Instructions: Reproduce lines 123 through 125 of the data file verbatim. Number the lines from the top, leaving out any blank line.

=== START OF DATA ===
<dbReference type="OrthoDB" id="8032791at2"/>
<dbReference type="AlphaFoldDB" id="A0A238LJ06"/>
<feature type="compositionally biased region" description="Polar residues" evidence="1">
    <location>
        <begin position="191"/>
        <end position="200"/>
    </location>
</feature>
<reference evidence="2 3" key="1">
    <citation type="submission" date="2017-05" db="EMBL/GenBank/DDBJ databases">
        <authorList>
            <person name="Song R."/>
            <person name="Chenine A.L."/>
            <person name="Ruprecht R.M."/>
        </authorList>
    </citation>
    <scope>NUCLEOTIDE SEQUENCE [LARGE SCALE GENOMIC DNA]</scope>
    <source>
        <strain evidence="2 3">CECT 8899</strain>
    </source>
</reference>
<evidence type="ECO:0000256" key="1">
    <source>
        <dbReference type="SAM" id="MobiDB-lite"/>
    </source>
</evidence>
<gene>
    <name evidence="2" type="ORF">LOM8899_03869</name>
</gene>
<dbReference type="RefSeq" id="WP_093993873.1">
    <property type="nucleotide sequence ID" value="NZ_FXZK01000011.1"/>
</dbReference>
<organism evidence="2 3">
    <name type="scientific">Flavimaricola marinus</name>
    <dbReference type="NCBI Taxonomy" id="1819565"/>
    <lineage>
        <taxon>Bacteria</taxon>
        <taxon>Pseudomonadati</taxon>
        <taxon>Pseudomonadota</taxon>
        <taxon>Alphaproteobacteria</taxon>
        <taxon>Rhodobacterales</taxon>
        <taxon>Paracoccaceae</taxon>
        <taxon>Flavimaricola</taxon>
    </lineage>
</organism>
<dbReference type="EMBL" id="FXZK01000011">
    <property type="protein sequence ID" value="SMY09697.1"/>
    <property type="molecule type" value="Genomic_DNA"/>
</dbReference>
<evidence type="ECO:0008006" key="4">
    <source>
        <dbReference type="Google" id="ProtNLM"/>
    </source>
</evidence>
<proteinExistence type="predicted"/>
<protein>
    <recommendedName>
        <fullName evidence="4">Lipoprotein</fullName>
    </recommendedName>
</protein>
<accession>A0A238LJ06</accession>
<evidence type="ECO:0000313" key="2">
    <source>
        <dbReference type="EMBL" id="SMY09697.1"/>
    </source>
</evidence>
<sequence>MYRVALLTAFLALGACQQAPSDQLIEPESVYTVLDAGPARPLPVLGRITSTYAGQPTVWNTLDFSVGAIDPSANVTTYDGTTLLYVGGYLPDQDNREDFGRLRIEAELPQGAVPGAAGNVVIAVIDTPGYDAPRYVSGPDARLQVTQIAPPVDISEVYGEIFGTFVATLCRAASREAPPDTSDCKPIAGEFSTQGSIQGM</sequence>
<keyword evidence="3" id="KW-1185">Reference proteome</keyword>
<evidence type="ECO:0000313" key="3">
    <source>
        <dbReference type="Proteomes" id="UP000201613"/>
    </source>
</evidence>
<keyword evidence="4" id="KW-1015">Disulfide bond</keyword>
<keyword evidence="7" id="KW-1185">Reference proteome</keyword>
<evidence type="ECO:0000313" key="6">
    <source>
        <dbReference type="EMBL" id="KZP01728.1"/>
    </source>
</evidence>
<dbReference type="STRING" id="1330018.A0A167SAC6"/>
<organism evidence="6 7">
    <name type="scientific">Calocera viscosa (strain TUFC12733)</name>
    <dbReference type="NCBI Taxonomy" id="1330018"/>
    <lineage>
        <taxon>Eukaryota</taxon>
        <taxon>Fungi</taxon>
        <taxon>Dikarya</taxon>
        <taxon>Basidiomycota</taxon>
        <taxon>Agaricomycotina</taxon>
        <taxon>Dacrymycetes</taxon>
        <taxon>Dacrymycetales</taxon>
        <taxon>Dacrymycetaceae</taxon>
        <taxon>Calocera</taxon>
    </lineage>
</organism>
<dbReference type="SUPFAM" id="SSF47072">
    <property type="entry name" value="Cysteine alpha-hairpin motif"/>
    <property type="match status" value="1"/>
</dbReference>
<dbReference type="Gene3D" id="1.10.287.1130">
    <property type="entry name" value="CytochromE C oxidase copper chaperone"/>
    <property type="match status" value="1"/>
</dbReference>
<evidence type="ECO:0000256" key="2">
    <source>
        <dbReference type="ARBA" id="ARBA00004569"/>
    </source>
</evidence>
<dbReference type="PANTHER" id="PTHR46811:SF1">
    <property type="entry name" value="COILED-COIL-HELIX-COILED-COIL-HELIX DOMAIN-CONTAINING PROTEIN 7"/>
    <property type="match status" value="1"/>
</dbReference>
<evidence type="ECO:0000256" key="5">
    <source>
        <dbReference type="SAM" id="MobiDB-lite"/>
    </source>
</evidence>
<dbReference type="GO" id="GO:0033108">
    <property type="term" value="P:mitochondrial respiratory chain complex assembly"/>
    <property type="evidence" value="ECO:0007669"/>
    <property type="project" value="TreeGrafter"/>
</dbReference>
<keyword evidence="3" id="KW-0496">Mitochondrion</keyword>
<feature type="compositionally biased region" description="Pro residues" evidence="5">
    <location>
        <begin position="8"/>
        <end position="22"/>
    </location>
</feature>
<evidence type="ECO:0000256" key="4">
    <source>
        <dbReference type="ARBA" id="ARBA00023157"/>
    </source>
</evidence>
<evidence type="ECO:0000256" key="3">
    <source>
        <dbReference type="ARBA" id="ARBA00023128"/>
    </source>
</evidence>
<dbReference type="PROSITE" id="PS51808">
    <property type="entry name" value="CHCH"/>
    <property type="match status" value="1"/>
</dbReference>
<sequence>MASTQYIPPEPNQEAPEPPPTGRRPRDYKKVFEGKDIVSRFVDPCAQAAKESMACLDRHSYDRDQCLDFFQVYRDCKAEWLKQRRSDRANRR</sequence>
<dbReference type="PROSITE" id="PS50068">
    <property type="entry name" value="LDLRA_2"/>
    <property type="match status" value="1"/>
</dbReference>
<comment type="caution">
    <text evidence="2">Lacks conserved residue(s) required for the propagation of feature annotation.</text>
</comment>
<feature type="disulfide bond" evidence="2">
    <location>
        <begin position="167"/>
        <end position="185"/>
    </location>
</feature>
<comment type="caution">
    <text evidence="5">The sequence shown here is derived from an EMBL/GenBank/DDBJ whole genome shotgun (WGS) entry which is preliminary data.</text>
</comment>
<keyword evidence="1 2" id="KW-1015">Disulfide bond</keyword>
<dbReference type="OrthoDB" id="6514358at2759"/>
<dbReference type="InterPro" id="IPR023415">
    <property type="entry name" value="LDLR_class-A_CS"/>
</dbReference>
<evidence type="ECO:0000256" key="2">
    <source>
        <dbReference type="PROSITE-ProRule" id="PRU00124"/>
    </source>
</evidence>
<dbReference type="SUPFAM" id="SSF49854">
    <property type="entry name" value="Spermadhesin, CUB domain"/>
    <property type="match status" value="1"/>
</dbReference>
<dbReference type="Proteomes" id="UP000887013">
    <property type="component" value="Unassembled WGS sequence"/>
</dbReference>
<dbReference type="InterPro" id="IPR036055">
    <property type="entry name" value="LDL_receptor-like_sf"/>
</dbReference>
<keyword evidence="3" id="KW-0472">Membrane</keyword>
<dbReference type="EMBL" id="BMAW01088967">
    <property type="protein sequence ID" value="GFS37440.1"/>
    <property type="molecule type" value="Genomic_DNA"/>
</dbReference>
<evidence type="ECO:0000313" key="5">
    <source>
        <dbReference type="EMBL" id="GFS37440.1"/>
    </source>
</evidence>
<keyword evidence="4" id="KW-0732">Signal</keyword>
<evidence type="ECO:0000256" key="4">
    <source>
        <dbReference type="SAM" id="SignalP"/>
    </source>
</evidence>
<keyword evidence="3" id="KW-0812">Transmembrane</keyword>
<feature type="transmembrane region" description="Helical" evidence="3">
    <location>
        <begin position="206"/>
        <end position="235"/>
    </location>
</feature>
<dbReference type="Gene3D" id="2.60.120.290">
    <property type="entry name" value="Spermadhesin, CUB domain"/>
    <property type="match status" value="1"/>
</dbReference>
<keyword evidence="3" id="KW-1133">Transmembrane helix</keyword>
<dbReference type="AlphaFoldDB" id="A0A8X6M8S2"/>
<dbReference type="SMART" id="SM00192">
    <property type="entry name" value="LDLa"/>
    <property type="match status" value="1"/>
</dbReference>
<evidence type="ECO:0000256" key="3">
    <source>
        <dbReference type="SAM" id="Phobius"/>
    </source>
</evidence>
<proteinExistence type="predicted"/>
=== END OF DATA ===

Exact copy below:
</dbReference>
<keyword evidence="3" id="KW-0496">Mitochondrion</keyword>
<feature type="compositionally biased region" description="Pro residues" evidence="5">